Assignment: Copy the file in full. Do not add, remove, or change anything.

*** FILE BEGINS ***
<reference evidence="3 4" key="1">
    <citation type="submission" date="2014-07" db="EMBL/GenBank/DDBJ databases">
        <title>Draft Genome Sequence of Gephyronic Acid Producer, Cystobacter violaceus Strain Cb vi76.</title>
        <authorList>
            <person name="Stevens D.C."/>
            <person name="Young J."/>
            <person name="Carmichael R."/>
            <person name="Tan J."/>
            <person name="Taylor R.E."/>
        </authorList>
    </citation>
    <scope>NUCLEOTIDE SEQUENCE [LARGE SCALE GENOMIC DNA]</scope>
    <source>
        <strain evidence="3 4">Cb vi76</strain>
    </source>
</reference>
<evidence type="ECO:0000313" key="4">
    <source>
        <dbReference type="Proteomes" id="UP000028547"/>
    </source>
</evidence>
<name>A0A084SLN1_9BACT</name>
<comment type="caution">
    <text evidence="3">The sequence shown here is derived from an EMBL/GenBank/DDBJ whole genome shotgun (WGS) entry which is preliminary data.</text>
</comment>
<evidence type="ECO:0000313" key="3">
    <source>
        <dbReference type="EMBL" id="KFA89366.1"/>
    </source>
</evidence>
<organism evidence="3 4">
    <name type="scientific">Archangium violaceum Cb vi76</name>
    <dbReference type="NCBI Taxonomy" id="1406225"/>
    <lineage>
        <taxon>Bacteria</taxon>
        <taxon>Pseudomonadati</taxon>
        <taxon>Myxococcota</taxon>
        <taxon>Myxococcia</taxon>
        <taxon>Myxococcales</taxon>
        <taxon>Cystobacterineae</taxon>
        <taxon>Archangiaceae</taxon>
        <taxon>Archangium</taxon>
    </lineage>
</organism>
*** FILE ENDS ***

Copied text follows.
<reference evidence="3 4" key="1">
    <citation type="submission" date="2014-07" db="EMBL/GenBank/DDBJ databases">
        <title>Draft Genome Sequence of Gephyronic Acid Producer, Cystobacter violaceus Strain Cb vi76.</title>
        <authorList>
            <person name="Stevens D.C."/>
            <person name="Young J."/>
            <person name="Carmichael R."/>
            <person name="Tan J."/>
            <person name="Taylor R.E."/>
        </authorList>
    </citation>
    <scope>NUCLEOTIDE SEQUENCE [LARGE SCALE GENOMIC DNA]</scope>
    <source>
        <strain evidence="3 4">Cb vi76</strain>
    </source>
</reference>
<evidence type="ECO:0000313" key="4">
    <source>
        <dbReference type="Proteomes" id="UP000028547"/>
    </source>
</evidence>
<name>A0A084SLN1_9BACT</name>
<comment type="caution">
    <text evidence="3">The sequence shown here is derived from an EMBL/GenBank/DDBJ whole genome shotgun (WGS) entry which is preliminary data.</text>
</comment>
<evidence type="ECO:0000313" key="3">
    <source>
        <dbReference type="EMBL" id="KFA89366.1"/>
    </source>
</evidence>
<organism evidence="3 4">
    <name type="scientific">Archangium violaceum Cb vi76</name>
    <dbReference type="NCBI Taxonomy" id="1406225"/>
    <lineage>
        <taxon>Bacteria</taxon>
        <taxon>Pseudomonadati</taxon>
        <taxon>Myxococcota</taxon>
        <taxon>Myxococcia</taxon>
        <taxon>Myxococcales</taxon>
        <taxon>Cystobacterineae</taxon>
        <taxon>Archangiaceae</taxon>
        <taxon>Archangium</taxon>
    </lineage>
</organism>